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Can Travelport’s new tools tame big data?

March 1, 2014

(Published in TTG – 20.02.14)

Speaking at Travelport’s e-volve ‘14 conference in Monaco, data expert Reg Warlop called on travel agents to take advantage of innovations in search technology

“Data is getting out of control,” declared Reg Warlop at Travelport’s latest e-volve conference. “Each year it is increasing by 30%. It’s not just volume, but also complexity. You have to control it.”

Warlop, a vice-president of products at Travelport with responsibility for GDS cores, fares, search and airline systems, may have alarmed some delegates at the Monaco event. But he went on to highlight how newer tools such as Flex Explore and Search Control Console could ease the pain.

Soaring searches made by customers looking for holidays can lead to rising costs for OTAs connected to GDSs; as look-to-book ratios go up, so do associated data retrieval costs. Warlop believes that with more consumers browsing on their iPads, with longer lead-in times, it is a trend that can only continue.

“People are undecided, they’re looking a lot. We need to cater for that customer behaviour,” he said.

“For example, I want to holiday in Florida. I can see the pictures of the hotel on an OTA’s website, so I know where I want to go. But the next bit is painful, finding out how to get there.

“Our goal is to address that broken experience. Agents are telling us we need to offer more relevant search results. We’re focusing on accuracy, speed, relevance and personalisation.”

He urged agents to experiment with Flex Explore, a function available through Travelport’s Universal API, which provides real-time pricing in an “inspirational” way.

In motion

One OTA, Priceline, approached Travelport last year to improve the way people searched on its app, in a bid to boost conversions by inspiring undecided travellers.

The app, which uses Flex Explore allows users to search for holidays without defining a specific destination. A map features images of hotels, and users can zoom in or out and circle which properties they are interested in – with each price shown in real time, and bookable.

Warlop added that semantic search – search that takes into account the meanings of other words present in the sentence and in the rest of the text – was another area ripe for development.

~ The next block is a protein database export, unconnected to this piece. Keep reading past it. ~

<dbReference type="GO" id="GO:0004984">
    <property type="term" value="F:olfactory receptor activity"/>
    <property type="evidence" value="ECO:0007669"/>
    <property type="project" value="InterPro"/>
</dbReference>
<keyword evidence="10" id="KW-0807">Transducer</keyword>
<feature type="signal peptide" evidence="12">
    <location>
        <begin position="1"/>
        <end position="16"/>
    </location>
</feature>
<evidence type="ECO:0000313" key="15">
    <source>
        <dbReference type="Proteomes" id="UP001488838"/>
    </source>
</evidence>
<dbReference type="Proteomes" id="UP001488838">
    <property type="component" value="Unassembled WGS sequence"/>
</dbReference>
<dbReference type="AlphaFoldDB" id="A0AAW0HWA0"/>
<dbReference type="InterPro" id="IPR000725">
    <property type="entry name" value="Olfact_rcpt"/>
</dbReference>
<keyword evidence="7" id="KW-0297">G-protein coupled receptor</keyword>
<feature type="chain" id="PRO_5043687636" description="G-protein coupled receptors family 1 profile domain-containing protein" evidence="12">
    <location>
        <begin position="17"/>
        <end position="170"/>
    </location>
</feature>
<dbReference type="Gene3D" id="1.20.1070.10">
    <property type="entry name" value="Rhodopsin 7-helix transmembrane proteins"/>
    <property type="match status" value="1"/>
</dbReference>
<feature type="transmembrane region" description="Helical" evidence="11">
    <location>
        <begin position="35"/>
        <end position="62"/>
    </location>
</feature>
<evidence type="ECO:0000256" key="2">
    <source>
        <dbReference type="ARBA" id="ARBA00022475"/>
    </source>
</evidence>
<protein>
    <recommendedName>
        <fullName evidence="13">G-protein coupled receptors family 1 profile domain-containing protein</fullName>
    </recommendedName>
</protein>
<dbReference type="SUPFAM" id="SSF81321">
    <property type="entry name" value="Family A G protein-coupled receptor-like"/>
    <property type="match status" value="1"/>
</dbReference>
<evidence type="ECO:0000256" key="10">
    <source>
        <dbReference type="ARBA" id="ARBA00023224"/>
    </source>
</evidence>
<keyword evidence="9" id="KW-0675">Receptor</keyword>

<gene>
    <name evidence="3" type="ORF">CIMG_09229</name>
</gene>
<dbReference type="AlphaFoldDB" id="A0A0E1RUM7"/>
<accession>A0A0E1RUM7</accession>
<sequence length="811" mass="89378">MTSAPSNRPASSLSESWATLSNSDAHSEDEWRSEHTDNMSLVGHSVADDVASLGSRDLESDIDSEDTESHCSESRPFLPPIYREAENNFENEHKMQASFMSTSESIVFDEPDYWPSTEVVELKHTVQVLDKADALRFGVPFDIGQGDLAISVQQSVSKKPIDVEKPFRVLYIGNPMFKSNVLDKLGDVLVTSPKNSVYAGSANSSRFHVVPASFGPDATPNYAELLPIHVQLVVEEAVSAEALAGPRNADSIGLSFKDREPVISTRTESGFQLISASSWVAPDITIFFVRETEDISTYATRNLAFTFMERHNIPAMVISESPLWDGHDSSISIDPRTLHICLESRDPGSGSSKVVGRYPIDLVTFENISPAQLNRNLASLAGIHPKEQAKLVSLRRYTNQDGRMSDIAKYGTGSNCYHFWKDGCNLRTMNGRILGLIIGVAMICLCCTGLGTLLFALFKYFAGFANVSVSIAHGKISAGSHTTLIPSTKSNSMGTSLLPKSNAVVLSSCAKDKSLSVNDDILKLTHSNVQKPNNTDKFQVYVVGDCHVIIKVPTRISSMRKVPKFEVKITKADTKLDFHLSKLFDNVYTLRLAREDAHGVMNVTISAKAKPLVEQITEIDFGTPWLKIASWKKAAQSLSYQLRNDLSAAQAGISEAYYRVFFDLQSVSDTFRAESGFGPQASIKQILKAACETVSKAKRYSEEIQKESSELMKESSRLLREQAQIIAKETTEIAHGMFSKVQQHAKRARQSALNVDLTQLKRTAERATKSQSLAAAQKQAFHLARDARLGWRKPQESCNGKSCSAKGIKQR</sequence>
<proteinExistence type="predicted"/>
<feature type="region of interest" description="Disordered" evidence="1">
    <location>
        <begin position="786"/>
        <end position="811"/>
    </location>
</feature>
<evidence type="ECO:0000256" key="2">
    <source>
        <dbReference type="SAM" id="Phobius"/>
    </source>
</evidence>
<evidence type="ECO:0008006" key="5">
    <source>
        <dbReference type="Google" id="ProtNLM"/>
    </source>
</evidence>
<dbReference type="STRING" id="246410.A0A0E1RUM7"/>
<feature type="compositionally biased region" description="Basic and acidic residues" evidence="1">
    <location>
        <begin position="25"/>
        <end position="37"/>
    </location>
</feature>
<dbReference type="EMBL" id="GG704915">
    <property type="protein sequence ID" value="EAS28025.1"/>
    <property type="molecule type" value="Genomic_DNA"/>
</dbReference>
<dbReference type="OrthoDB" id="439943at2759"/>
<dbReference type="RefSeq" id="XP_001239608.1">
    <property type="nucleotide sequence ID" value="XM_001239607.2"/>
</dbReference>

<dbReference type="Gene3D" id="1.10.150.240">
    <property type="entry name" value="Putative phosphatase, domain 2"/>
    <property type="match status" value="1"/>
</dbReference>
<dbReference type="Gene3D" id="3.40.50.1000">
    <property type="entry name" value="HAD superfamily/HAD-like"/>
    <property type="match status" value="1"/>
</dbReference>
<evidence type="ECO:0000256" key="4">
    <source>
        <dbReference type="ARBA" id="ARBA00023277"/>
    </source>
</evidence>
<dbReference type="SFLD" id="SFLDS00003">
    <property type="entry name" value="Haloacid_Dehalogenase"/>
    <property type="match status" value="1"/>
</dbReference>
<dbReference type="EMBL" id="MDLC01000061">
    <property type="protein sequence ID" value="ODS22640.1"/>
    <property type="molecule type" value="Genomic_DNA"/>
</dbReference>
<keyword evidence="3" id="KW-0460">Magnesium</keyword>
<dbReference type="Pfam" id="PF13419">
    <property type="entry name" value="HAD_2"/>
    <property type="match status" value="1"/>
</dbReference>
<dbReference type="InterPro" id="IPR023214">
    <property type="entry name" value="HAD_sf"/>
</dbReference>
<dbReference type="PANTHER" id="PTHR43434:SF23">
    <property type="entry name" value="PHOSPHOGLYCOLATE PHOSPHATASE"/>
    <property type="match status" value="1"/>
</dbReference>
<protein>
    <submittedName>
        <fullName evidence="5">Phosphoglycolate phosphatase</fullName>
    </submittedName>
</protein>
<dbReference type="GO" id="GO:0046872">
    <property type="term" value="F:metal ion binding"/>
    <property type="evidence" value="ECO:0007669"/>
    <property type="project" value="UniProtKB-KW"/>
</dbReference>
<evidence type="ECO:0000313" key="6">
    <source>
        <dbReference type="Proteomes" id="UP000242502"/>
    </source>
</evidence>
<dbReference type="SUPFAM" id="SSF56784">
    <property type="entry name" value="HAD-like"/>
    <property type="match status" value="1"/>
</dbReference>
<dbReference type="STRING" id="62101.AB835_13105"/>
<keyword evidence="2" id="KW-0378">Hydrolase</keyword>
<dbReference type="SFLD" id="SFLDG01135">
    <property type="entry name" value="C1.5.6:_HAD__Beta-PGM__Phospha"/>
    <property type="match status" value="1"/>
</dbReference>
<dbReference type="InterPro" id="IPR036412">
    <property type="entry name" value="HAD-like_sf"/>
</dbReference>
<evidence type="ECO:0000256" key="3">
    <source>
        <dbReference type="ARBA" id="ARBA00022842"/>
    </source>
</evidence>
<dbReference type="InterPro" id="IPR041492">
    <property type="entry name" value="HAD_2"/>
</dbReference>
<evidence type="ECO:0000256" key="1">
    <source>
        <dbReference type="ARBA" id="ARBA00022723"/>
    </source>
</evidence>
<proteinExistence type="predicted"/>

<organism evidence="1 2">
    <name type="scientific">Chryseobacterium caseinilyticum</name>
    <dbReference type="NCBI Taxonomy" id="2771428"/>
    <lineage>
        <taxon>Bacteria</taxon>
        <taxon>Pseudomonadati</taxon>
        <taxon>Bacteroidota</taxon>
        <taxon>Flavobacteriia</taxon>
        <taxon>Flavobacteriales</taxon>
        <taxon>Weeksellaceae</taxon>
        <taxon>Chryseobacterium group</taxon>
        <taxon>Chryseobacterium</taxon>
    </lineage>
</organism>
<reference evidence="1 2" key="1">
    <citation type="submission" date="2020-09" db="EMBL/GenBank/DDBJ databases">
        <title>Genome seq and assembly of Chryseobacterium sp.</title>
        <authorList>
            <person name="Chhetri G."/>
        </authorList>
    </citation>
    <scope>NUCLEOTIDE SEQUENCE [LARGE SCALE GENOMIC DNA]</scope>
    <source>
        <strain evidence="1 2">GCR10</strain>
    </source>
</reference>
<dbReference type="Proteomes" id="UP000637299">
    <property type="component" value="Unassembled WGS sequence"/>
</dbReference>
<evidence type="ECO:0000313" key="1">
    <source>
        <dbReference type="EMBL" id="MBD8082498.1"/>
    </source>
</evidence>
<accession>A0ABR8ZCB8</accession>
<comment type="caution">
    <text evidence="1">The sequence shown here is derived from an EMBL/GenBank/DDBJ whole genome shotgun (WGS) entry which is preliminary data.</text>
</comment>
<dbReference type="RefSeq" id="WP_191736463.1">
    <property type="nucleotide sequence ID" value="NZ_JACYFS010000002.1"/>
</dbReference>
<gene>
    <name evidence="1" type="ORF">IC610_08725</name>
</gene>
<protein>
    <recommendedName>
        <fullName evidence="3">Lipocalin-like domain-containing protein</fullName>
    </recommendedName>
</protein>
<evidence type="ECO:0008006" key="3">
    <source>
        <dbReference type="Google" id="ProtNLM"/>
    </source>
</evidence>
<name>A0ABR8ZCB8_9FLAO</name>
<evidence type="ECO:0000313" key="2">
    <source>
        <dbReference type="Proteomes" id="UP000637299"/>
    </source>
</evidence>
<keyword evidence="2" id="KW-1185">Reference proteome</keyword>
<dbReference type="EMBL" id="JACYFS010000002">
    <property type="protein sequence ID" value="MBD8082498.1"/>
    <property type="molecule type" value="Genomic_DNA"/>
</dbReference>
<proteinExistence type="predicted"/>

“It’s not broadly adopted. We want someone to say: ‘I want to explore this.’ We’re ready, we can do it, but the demand isn’t that strong.

“It doesn’t need to be a big company. On the contrary, we expect an eager OTA. They’re boxing up against big guys. They need a competitive edge.”

Another tool that can help increase relevancy in results is Travelport’s Search Control Console, which allows agents to limit their search results.

Warlop said TMCs may want to promote a certain carrier, to hit volume targets, or restrict maximum ground time. “It’s about fine-tuning to your customers’ needs, and your business’s needs.”

One company had already set 1,000 filters, while within the console there are 40 “base functions”.

“Flight search used to be about direct or indirect, but now there’s a whole rainbow. Relevancy will drive conversion.”

Last year, Travelport said it returned 1.2 billion search results from 100 million queries. While big data may be key to survival, travel sellers need to invest in the right tools to ensure that big data doesn’t become – well – too big.

Reg Warlop believes there is a future for voice-controlled search. However, he told TTG that Apple and Google need to create a “travel dictionary” within their mobile operating systems.“Voice recognition partly depends on the voice software. They need to define a semantic dictionary for travel, so it’s more deeply integrated into the operating system,” he said.

If more structured words, terms or phrases were included, OTA apps may be able to recognise requests more easily – and so produce more relevant search results

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